As the bugle is about to sound, Alan Geho leaves behind his comfortable Selah home with its air-conditioning and recliner sofa and prepares to charge into battle.
Dressed in a heavy woolen uniform, his sword sheathed at his side, he’ll command his troops under the summer sun as Union and Confederate forces face off. At nightfall, when the battle is done, he’ll eat beside an open fire and sleep in a canvas tent.
It’s all part of his role as a colonel in the Washington Civil War Association’s Army of the Columbia. About six times each year, Geho, a special education teacher at Union Gap School, joins fellow association members to stage Civil War reenactments throughout the Pacific Northwest.
“I have a passion for history,” explained the Moscow, Idaho, native who grew up in the Yakima Valley. “By understanding our history, we may prevent ourselves from making mistakes in the future.”
Geho has participated in reenactments since 1997, first serving with the Confederacy and then switching to the Union side — in part because of his love for horses and wish to be with the cavalry. Most recently, he participated in a battle during a reenactment for Union Gap Old Town Days held in June at Fulbright Park.
Although no live ammunition is used and good sportsmanship is expected, the reenactors go to great lengths to make the battle scenes and encampments behind battle lines as realistic as possible for spectators.
“It’s orchestrated chaos in battle,” said Geho, who is a battalion commander. “There’s the smell of powder, troops massing to the left ready to flank the opponent, flags waving, cannons bellowing. You don’t even realize the public is there.”
There are no drones and no modern tools of war, he emphasized.
“Everything is up-close and personal, as it was then, Napoleonic warfare which is face to face,” said Geho, who is one of only a handful of reenactors from the Yakima Valley. “It’s an amazing drop into a different mental zone … Even though you’re playacting, if a maneuver doesn’t work out, you feel this frustration. You think, that could have been the decimation of that company. You sometimes feel the weight, the pressure for success on the field. It’s a real chess match!”
Although Geho is drawn to the cavalry, other reenactors take the roles of “different units and organizations that existed during the American Civil War,” according to the Washington Civil War Association, which claims some 700 members. “These groups portray civilians, infantry … artillery, Navy, Marines, engineers, surgeons, nurses, ministry and sutlers (vendors of food and other goods).” They “help recreate and educate the public about the events and attitudes of the time,” including presentations at schools.
Wandering through the encampments in Union Gap this past June, you could see military personnel clad in uniforms from both the North and the South; medical personnel, one of whom had red, paint-stained bandages to apply for “injuries”; a cobbler; and women involved in food preparation. In all, about 450 people participated in the reenactment.
Some reenactors take on the identities of historical figures who fought or served in a support capacity during the war. Others take on more generic roles. Alan Geho goes by the title: Colonel Marshall Geho, in honor of Marshall, West Virginia, a southern town where his ancestors lived, which later became part of the Union.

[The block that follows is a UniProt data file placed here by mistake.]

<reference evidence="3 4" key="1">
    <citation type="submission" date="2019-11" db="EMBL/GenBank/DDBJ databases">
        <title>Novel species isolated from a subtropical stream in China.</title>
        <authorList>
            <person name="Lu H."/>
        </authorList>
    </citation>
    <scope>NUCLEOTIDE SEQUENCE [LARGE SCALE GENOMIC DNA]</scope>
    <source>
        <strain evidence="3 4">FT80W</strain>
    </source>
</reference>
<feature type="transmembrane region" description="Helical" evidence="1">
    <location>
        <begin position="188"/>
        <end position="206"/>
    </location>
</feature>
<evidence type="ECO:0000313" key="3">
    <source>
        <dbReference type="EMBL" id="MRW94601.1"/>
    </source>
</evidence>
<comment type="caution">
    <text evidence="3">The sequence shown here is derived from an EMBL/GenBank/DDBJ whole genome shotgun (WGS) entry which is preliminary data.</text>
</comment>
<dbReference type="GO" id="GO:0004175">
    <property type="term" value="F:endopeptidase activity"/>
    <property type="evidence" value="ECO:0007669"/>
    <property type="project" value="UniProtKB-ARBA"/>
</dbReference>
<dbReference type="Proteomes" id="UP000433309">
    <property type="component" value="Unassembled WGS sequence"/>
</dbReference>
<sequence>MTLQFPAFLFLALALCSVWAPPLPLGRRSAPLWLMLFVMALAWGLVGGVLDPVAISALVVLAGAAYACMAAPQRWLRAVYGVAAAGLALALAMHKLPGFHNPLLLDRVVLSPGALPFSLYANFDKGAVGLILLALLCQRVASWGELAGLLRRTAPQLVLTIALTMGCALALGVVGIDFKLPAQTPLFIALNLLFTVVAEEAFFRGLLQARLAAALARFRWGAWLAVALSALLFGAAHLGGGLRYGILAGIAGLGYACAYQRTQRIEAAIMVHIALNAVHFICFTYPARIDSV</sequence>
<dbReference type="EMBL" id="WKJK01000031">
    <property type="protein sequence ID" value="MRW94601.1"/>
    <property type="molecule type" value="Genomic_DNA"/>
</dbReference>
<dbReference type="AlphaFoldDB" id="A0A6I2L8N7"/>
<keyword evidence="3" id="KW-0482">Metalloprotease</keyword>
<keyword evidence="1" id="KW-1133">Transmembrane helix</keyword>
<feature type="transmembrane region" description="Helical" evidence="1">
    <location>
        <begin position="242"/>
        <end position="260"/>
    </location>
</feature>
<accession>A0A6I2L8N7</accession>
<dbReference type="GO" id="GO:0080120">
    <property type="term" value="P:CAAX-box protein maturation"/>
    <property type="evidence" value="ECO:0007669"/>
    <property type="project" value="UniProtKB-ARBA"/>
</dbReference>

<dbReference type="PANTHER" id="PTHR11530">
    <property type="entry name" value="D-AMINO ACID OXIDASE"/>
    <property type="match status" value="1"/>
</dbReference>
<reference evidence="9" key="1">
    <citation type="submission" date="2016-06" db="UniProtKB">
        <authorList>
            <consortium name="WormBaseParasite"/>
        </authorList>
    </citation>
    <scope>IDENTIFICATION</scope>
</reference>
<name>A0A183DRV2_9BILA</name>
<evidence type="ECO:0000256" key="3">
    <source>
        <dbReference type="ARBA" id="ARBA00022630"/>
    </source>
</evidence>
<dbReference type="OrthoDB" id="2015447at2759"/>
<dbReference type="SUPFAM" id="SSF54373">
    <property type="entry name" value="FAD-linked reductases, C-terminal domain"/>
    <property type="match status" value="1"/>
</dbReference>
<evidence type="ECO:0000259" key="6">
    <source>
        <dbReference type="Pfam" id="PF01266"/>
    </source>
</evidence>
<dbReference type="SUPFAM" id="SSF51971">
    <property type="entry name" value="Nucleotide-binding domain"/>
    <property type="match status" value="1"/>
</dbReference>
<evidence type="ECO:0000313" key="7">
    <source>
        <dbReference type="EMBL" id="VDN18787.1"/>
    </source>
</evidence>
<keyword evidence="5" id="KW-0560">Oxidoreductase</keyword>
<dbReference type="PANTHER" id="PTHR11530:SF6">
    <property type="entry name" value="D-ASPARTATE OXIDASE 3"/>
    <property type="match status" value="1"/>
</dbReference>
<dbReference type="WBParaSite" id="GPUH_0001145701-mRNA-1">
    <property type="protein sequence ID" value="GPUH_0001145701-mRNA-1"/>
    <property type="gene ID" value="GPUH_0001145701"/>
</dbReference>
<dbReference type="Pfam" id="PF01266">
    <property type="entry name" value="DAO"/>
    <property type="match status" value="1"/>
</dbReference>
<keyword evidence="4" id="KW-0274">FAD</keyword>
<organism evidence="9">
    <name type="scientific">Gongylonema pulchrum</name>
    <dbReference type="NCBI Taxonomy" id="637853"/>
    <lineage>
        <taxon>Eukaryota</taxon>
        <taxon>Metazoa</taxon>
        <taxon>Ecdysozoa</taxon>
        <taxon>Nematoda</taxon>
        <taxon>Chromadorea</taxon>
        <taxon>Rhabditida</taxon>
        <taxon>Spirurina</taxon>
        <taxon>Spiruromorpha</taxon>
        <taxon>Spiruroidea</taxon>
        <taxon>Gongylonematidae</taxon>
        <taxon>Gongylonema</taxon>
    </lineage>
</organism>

No matter what the role, however, this reenacting gig has its challenges — including the weather!
“Several years ago, in Yakima, we had a battle and it was over 100 degrees,” Geho recalled. “That’s dangerous in wool. We had one person go to the hospital with heat exhaustion.” In 1999, in a Civil War “tactical” in the Nile Valley, it was so cold that the coffee in a tin cup he’d set on a rock beside him froze. Last year, in Snoqualmie, there were “microbursts,” similar to small tornadoes, lifting one man who was holding onto a tent pole into the air. Another year, in Snohomish, it rained so hard that the dampness permeated even the newspapers in the tents so people couldn’t start their fires. In the last two cases, the reenactors on both sides decided to retreat to home, Geho said.
Certain concessions may be made for practicality. For example, Geho noted that “authenticity is a variance of degrees after hours,” with some reenactors using LL Bean sleeping bags in their tents and several who camp out in fifth-wheels. Geho himself, after sleeping on the ground “many a time,” admits to now using a wooden slat bed with a foam mattress in his tent.
He said although some reenactors may stop at Burger King on their way to an encampment, most food is prepared in a more traditional way, with frying pans and kettles over open fires. However, it’s still not quite the salt pork, hardtack (hard, unleavened bread) and beans that you’d call authentic.
“I’ve had salt pork and I don’t need to eat it other than to show I can,” Geho joked.
The most important difference between reenactments and actual Civil War battles, however, is that “at the end of the day, everybody comes back to life” who was “killed” in a mock battle, he said.
Geho, who works with special education students in fifth through eighth grades, sees the Civil War reenactments as an important teaching tool to preserve the history of our nation.
“If we water down history, if we forget history, we’re apt to repeat the mistakes that we forget about,” he contends. Prior to the Civil War, which Geho believes was inevitable, people “weren’t willing to listen to each other.”
In the end, he believes the two sides forged a stronger bond.
And so, Geho will soon follow the call of the bugle to yet another battle, once again bringing history to life for the spectators who gather.
For more information on the Washington Civil War Association, contact Rich Bright at 509-910-4638 or visit www.wcwa.net. Information on reenactment associations from other areas of the country is also available by clicking “Links” on this website.